4 changes to missionary service through the years you may not have known about


In the last few years, missionary service has seen many changes including allowing sister missionaries to wear slacks and allowing male missionaries to wear blue shirts in some areas, a standard application for proselyting and service missions, and increased communication with families through text and email.

And though some things have changed with policies regarding missionary service, the call to spread the gospel has remained the same since the beginning of the restored Church. In a recent “Ask Us” article on the Church History website, the Consultation Services team shares a timeline that shows some of the policies that have changed in missionary work. Here are some of the changes you may not have known about:

  • It wasn’t until May 1911 that missionaries received the instruction that they should receive their endowment prior to departing on their missions.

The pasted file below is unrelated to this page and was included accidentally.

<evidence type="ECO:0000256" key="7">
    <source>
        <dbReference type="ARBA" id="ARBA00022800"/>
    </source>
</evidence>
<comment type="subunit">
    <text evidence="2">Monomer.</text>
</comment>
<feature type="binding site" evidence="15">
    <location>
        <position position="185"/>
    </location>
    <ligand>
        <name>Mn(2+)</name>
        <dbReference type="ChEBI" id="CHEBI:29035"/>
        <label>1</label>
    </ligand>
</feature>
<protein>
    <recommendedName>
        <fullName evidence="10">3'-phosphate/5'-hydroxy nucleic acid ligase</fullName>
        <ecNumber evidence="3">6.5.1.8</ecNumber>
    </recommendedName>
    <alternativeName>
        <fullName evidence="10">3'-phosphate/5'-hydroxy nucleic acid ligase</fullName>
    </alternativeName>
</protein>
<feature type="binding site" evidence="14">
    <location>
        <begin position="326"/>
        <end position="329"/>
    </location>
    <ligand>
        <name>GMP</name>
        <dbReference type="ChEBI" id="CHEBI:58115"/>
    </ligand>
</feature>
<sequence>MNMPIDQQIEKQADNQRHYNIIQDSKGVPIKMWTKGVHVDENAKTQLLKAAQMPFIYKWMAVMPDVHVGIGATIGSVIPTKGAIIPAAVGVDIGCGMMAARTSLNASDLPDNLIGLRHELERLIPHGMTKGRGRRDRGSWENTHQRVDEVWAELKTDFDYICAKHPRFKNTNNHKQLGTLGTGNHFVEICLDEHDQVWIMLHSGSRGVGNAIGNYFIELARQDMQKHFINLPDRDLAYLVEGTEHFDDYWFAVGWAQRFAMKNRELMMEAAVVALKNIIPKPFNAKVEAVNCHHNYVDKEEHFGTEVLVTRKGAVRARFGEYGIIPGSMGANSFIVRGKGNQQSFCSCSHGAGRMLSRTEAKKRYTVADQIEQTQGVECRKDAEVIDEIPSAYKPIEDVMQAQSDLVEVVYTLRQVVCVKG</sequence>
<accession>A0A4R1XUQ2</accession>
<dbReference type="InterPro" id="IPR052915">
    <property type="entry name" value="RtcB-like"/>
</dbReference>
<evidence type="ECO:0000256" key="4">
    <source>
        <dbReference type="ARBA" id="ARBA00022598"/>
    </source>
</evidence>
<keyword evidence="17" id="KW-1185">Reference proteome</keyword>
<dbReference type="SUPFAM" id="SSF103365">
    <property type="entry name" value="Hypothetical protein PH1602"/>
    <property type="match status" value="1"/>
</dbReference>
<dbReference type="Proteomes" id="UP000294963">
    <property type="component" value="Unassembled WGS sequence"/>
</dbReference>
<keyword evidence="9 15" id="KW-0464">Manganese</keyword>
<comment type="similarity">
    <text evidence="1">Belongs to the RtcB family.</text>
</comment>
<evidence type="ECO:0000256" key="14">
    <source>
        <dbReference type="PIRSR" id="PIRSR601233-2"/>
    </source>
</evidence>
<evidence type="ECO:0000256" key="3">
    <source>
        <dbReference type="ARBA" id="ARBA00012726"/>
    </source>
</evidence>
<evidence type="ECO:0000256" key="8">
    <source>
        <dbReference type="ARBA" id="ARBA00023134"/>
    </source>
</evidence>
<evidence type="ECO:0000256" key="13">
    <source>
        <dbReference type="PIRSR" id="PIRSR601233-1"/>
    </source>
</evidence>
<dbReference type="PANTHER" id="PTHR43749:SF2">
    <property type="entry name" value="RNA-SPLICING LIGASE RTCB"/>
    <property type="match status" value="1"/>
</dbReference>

• Starting in September 1940, prospective missionaries were also interviewed by a General Authority at stake conference. This practice was discontinued in August 1962.
  • The age change announced by President Thomas S. Monson in 2012 wasn’t the first missionary age change. In 1947, a recommendation was made for youth and middle-aged individuals to be called on missions and in 1948, the preferred age for female missionaries was 23 (with some exceptions for women as young as 21). In 1950, men were recommended at age 20 or after two years of college or military service. A decade later, the age was lowered to 19 for men and 21 for women.
  • The standard name tag we all associate with missionaries wasn’t standard until 1980. Missionaries could purchase these at the Provo Missionary Training bookstore. It wasn’t until 1990 that the first name tag was provided to missionaries at no cost.

► You may also like: How the length of missions has changed over time

Read more about policy changes with the timeline on the Church History website or learn about how to locate former missionaries through the “Ask Us” article.

Lead image: Intellectual Reserve, Inc. 
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